To create more presence on screen, they mixed the plane recordings with modified sounds of wild animals roaring to create a deeper, more powerful audio moment for the scene.



















 

Predator Click (Predator)


The predator click was voiced by a voice artist Peter Cullen. With his throat sore from roaring for King Kong, Cullen was reluctant to go for another throat burning monster growl so instead, he went for the more minimal effect of unsettling clicks.


Read more about the approach to imagining this famous alien sound:


 

Alien/Monster Ear (Quiet Place)


We always love the use of vegetables but in ‘Quiet place’ they used an interesting method. We’ve got celery cracking and lettuce being twisted for the ear opening, the echolocation effect was achieved by slowing down the recording of a taser on some grapes!


 

The 75 Cents Sound Effect (Terminator 2: Judgment Day)



To find the perfect sound to match the visuals of the T-1000 moving through the bars of the asylum door, sound designer Gary Rydstrom didn't have to break the bank to achieve this warping, gloopy sound.

Rydstrom told Wired in a piece celebrating the history of the pioneering effects company Industrial Light & Magic:


“Turns out that if you hold a can of dog food upside down, the sound of that cylinder slowly coming out of the can is the perfect combination of mud, metal, and suction. That sound effect cost 75 cents” - Rydstrom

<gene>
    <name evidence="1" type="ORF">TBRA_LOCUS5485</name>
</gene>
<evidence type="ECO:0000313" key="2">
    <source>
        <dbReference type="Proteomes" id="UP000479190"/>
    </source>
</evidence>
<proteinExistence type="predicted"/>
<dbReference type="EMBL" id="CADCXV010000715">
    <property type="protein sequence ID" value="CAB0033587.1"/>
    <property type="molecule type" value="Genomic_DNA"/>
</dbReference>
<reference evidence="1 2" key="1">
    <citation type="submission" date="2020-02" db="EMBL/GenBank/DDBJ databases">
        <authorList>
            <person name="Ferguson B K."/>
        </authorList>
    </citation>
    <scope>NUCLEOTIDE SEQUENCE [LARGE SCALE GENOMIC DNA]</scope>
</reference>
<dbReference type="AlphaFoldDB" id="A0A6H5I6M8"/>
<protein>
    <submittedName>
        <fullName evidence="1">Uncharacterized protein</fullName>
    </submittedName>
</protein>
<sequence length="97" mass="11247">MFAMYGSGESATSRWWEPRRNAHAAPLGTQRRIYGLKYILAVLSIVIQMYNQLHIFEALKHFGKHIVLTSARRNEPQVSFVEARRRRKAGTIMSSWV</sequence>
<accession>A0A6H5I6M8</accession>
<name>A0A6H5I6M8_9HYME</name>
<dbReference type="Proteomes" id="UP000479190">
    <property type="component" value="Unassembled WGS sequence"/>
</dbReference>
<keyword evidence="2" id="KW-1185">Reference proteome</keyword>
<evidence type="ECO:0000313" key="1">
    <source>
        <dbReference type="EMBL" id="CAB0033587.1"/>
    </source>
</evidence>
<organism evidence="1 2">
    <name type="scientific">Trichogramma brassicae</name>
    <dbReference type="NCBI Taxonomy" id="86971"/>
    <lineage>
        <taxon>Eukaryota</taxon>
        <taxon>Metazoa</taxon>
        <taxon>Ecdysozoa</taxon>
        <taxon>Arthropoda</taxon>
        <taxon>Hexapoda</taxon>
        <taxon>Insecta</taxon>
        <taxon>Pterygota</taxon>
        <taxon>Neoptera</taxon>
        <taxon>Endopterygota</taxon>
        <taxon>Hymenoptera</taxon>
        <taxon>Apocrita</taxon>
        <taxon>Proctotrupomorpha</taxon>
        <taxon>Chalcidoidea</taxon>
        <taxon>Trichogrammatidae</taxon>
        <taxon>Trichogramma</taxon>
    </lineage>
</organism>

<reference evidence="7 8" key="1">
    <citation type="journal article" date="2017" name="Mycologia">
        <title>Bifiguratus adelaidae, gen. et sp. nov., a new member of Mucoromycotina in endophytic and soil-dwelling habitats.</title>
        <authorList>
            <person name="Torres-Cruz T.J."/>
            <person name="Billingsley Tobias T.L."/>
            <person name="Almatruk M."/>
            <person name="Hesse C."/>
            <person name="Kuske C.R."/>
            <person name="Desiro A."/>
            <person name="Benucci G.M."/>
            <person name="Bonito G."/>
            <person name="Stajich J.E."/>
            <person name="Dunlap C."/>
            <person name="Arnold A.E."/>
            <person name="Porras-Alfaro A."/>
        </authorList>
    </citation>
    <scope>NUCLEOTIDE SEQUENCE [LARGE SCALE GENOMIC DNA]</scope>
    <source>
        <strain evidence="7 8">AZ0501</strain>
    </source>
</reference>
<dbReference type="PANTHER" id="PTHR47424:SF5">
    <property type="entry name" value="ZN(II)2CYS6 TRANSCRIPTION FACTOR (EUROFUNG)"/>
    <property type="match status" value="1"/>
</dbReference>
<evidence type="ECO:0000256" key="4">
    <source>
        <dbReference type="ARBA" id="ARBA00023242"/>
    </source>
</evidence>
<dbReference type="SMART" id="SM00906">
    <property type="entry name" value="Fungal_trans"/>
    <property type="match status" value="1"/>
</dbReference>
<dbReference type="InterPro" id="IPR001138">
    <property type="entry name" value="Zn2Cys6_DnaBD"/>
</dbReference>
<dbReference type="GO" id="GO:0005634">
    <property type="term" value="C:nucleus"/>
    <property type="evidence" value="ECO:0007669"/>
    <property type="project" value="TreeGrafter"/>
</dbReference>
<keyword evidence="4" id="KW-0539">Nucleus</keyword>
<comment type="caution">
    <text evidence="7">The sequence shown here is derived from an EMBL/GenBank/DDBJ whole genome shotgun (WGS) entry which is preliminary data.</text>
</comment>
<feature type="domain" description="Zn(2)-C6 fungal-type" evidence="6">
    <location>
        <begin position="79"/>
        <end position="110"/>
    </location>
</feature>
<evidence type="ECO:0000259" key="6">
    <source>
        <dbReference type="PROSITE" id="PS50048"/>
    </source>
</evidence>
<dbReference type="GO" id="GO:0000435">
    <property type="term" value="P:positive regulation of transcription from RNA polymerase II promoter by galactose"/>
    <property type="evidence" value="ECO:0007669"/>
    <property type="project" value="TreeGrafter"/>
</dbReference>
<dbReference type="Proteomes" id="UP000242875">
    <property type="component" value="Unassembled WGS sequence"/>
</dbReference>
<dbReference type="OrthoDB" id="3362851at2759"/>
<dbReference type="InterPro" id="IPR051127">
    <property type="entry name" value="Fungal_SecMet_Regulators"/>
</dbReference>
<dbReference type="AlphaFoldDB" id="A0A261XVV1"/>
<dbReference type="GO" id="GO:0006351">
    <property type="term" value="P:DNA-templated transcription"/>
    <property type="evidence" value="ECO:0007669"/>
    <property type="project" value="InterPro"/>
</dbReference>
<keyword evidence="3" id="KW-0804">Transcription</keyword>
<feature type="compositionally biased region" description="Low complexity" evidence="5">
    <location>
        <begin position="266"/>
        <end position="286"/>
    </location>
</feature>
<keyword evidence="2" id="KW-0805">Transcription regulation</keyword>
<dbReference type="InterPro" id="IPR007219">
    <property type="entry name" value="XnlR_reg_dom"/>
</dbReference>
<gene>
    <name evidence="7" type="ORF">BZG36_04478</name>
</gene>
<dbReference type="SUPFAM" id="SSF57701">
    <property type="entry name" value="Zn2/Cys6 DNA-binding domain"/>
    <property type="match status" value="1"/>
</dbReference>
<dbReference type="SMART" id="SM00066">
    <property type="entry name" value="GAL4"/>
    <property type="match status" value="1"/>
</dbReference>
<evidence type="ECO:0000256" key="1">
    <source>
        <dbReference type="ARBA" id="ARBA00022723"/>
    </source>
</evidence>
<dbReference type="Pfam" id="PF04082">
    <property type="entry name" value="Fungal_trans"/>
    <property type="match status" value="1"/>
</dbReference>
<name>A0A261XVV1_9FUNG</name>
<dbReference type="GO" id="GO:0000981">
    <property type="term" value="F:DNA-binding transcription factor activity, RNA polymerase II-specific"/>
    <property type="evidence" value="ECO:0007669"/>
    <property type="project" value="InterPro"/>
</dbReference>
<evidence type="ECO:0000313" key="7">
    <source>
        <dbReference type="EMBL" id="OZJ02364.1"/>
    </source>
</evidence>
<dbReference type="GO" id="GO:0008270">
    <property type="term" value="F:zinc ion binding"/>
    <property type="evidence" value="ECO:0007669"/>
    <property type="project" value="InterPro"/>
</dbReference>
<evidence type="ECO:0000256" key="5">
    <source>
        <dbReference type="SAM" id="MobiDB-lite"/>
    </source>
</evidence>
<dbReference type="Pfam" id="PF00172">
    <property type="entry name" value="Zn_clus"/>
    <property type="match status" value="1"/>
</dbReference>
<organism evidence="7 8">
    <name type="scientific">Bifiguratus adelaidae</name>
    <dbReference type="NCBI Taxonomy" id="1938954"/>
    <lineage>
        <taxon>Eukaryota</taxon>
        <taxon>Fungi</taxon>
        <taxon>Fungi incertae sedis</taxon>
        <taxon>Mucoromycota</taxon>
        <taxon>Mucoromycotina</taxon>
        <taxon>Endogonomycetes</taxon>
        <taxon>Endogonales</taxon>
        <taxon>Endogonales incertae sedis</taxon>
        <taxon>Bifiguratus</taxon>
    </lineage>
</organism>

Looks like those cans of food in the back of the cupboard might come in handy after all…



 

Halo Infinite: Gyoza the Alien Pug


This has got to my favourite discovery when researching sound design.


The new alien species came from an unexpected source. It seems our doggy best friends are perfect! This cute pug turned evil with the snuffles and burps.












 

Most ‘famous’ sounds from history happen by accident. You never know where your next sound will come from!

Keep experimenting and try breaking down the sound into layers. What would you expect to hear?

Try it at home, what weird sounds can you find that sound exactly like something else? Did we miss anything? Let us know in the comments below




Still interested in delving deeper into the minds of these Sound Designers? We suggest watching Making Waves: The Art of Cinematic Sound.


This film reveals the hidden power of sound in cinema –and our lives.